logdrum's picture
logdrum

My $.02: While rolling dough out w/ a pin may accomplish your size needs, I find that the resulting crust is far too brittle.


 


-d 

rsherr's picture
rsherr

I would agree that rolling pins although much easier don't make anywhere near as good a crust.  The crusts I've been getting by tossing (with difficulty) are far better than any I could get before by rolling even allowing for having to patch the holes that tear in the crust.  I will try hanging it off the counter next time, but I think there must be some differences in the dough in the photos of Peter tossing it a foot or more in the air. 

rossnroller's picture
rossnroller

I'm a fan of Reinhart's bread books, but his pizza dough is similar to many, many such recipes, and in terms of flavour is nothing special IMO.


I used to make my dough more or less as per Reinhart's, and after much tweaking and experimenting, I thought I'd developed my pizzas to a stage that would be hard to improve on without a wood-fired oven...then I discovered sourdough pizzas!  To my taste, SD pizza dough retarded in the fridge over 3 days is superior in flavour to any dry yeast version I've come across.


Further, the mix I use is too wet to contemplate tossing it. After it has warmed up from its time in the fridge I simply dump it out of its oiled container on to a floured bench , then stretch it out slowly and gently from the middle to the outside, taking care to keep the base evenly spread, and leaving a slight rim around the outside. If you've developed the gluten properly when making the dough (before transferring it to the fridge for slow fermentation) it will not tear, and will be relaxed and easy to work to a lovely thin base - or thicker, if you prefer.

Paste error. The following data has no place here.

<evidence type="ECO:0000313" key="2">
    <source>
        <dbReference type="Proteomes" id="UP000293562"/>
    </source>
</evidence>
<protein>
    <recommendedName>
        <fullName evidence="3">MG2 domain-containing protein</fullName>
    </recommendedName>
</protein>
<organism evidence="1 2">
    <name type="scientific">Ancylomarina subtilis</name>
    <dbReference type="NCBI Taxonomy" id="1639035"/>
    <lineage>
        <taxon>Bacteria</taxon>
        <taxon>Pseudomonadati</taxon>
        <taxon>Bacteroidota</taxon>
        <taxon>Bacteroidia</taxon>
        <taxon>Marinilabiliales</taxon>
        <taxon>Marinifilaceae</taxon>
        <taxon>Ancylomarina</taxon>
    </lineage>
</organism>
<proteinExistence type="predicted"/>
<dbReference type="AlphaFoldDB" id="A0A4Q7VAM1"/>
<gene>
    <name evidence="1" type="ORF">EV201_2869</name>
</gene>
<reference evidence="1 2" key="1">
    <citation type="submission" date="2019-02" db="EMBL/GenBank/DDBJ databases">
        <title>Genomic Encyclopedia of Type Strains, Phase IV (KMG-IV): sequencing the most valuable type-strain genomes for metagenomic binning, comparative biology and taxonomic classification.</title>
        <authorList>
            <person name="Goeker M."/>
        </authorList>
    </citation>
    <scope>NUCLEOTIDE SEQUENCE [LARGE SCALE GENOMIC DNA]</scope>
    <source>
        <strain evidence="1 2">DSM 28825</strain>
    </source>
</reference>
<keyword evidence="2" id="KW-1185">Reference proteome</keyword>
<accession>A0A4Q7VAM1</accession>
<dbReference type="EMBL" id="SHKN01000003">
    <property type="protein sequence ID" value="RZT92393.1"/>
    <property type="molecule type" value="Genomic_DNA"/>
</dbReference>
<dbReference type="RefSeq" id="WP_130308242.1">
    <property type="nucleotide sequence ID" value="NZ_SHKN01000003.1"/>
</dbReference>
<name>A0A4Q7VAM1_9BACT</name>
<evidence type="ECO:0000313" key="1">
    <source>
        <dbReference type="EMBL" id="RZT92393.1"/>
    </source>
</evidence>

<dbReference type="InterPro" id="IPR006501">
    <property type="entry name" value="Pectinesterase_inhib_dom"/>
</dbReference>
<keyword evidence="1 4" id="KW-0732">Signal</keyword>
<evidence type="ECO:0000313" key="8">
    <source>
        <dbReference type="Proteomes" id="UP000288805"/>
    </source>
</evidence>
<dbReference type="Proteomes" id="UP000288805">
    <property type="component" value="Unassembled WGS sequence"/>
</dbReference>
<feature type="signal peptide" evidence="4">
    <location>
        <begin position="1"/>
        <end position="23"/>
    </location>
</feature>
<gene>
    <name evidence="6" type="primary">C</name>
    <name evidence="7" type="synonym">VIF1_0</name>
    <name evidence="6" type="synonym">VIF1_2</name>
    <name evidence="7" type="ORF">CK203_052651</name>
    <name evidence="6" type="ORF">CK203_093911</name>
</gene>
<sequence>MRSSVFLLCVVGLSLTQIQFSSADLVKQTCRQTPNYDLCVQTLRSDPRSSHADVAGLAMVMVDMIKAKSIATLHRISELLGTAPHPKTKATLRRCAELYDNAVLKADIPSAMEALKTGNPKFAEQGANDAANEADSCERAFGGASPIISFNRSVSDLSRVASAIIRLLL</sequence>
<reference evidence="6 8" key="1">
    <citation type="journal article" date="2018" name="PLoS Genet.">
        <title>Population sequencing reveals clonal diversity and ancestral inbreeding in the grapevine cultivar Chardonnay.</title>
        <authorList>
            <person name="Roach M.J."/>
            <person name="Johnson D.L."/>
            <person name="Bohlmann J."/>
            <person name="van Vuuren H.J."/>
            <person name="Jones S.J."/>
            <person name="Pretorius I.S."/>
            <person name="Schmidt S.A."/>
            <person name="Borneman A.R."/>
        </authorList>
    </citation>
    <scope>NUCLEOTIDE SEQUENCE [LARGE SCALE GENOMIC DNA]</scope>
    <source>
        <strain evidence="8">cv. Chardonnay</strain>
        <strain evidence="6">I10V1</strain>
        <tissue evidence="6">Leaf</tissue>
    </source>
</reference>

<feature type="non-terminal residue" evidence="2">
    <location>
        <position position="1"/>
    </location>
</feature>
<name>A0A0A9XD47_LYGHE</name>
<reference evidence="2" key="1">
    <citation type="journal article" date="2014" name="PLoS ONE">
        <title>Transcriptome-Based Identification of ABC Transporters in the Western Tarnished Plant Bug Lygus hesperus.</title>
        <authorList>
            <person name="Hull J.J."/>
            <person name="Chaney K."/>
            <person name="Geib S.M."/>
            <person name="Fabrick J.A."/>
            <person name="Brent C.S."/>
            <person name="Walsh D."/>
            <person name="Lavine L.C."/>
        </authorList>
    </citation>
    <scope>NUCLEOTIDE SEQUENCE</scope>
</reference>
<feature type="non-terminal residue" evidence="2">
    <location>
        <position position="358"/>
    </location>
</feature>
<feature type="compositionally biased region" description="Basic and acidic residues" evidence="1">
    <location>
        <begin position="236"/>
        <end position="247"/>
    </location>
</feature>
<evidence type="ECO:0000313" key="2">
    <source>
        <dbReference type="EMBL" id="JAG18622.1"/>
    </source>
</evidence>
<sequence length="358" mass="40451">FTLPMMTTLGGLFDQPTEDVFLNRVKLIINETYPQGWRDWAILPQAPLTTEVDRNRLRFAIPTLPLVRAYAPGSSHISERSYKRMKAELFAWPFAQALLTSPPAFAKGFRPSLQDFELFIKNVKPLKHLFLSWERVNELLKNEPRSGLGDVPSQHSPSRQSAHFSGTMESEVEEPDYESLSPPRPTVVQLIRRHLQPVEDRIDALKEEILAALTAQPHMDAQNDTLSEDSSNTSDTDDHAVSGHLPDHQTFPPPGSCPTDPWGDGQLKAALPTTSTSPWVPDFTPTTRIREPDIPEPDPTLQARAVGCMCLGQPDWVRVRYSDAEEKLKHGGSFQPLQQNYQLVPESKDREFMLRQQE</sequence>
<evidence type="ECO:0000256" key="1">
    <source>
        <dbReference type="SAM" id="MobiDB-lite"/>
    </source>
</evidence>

The only slightly difficult part is transferring the stretched out dough to the semolina-sprinkled peel prior to putting the toppings on and bunging it into the oven. I find it best to get my partner to lift one side while I lift the other. This can stretch it pretty thin and distort the roundness, but once on the peel, it's easily re-shaped. If you're short of someone to help get it on the peel, edging a flour-coated stiff card or similar gradually under one side and lifting the other side of the base in your hand gets the job done.


I'd strongly recommend giving SD a try in your next pizza dough. What you lose in theatrical effect with the tossing you more than make up for in the flavour of the finished product! Of course, domestic ovens are never going to provide the sort of heat you need to get that gorgeously light pizza base that a 2 minute bake at ideally high heat will give, but I find 8 minutes on a pizza stone pre-heated for 45 minutes on max (250C) in my domestic oven does a pretty damned fine job.


Cheers
Ross

AOJ's picture
AOJ

Would you be willing to share your technique and formula for sourdough pizza crust? I have tried several, with minimal success. I keep going back to my yeast version, but I really want a good sourdough pizza.

rossnroller's picture
rossnroller

Sure, AOJ. Will post it as a blog as soon as I have the time. Will notify you on this thread when it's up.


Cheers
Ross

rsherr's picture
rsherr